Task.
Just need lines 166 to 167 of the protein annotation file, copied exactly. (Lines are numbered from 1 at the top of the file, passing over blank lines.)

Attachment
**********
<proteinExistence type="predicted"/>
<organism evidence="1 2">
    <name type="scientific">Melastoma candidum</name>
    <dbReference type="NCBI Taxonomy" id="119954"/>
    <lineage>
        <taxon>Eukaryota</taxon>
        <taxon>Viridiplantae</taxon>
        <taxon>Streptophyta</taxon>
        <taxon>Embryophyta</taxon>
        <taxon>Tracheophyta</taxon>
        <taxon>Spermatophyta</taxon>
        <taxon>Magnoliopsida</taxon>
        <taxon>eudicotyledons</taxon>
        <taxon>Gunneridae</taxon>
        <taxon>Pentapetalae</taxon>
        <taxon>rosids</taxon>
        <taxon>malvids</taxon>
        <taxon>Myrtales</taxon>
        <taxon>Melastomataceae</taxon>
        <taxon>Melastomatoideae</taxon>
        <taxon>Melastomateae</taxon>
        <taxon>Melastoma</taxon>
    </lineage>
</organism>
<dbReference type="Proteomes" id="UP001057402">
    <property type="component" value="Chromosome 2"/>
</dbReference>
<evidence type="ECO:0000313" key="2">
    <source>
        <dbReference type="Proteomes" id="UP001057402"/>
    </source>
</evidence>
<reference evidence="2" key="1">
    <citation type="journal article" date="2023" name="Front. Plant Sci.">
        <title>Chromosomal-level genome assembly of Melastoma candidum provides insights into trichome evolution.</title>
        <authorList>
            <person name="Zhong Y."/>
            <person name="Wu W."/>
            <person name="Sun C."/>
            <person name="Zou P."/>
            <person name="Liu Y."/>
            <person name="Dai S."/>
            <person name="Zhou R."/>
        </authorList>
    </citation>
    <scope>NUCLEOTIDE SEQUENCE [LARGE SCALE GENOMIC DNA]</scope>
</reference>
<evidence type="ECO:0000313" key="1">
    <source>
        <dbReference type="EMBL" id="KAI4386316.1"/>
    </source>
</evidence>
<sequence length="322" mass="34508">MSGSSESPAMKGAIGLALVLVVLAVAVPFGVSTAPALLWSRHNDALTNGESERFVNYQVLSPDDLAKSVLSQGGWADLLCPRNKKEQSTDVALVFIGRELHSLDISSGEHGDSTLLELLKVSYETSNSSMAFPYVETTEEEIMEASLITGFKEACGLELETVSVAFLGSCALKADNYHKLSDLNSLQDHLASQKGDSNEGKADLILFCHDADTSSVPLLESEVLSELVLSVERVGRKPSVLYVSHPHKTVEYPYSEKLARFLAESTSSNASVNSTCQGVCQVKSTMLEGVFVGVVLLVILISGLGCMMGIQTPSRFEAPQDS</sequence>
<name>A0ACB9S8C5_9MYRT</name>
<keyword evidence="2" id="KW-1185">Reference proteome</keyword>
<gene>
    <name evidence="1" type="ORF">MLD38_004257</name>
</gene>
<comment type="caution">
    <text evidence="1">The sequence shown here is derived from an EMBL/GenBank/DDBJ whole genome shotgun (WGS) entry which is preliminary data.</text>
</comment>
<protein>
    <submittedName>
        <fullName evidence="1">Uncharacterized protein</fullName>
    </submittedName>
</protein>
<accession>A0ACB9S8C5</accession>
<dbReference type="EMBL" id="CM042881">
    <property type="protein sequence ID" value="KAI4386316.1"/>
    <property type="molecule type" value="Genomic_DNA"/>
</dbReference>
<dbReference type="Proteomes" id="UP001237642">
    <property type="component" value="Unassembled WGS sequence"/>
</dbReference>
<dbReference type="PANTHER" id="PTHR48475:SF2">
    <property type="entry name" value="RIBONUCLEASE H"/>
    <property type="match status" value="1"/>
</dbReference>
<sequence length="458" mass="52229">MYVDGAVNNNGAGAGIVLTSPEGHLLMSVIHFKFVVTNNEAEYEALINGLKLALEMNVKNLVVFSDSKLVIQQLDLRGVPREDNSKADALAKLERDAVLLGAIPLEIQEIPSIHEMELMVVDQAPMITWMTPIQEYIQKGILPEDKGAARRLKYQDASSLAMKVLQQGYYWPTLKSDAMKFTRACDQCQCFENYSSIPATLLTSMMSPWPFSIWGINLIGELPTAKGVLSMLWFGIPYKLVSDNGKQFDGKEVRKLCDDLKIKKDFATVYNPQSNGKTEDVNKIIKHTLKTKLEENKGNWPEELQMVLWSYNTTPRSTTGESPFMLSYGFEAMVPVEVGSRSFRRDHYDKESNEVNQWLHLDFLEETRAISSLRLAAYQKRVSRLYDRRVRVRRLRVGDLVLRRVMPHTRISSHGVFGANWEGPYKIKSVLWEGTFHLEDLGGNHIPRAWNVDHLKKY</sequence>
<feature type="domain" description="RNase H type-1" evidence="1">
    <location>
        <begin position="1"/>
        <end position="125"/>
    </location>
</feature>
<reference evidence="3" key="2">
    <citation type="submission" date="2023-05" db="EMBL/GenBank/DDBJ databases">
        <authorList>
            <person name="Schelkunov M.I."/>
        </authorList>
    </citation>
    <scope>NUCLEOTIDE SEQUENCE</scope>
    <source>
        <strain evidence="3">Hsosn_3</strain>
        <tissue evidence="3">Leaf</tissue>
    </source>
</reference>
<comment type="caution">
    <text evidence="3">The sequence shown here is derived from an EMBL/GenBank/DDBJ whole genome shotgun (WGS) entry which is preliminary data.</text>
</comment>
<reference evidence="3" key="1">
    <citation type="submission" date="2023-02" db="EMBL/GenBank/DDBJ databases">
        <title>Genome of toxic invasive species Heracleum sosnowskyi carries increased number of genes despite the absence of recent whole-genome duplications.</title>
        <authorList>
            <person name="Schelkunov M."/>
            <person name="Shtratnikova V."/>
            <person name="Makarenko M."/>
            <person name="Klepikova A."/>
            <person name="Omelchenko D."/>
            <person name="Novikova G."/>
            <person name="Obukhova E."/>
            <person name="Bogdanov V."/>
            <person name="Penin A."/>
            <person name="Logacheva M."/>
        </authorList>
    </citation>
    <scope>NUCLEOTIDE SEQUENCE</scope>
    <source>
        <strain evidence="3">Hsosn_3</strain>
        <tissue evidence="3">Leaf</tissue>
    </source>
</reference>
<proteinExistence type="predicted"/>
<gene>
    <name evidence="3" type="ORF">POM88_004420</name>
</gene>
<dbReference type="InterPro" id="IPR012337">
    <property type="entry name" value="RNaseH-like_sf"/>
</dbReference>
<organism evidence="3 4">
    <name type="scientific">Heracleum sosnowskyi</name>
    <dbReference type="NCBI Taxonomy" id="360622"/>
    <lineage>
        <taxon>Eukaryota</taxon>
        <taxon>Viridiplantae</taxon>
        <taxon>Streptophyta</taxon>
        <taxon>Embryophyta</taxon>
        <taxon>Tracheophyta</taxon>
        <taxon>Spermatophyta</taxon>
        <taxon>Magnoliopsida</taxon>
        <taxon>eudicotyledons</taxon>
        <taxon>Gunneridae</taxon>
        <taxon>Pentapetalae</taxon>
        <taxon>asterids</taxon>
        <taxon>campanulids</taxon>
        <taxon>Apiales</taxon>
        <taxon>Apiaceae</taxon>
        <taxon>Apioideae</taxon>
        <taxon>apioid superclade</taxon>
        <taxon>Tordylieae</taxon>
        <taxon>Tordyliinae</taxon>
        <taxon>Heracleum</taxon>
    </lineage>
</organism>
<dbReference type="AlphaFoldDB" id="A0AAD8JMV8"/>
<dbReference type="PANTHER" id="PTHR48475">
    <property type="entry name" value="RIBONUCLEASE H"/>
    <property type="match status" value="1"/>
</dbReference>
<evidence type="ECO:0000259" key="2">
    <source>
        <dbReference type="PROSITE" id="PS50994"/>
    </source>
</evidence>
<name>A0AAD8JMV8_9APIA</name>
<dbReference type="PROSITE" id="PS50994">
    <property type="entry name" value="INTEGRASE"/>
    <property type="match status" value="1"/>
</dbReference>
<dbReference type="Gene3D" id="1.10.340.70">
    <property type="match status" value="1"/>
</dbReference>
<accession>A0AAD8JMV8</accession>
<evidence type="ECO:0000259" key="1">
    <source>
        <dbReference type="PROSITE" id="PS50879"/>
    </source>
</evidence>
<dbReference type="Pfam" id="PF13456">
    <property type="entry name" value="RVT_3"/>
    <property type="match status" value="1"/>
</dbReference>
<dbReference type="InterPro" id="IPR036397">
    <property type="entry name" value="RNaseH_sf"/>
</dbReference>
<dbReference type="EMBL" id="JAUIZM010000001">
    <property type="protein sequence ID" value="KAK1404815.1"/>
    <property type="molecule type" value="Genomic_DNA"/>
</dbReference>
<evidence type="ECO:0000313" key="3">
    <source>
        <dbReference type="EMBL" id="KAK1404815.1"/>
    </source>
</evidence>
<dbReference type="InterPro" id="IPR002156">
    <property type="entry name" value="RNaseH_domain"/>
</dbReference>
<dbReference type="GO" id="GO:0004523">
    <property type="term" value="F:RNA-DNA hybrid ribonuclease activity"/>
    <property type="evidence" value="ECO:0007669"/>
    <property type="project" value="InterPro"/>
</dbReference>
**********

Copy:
<dbReference type="PROSITE" id="PS50994">
    <property type="entry name" value="INTEGRASE"/>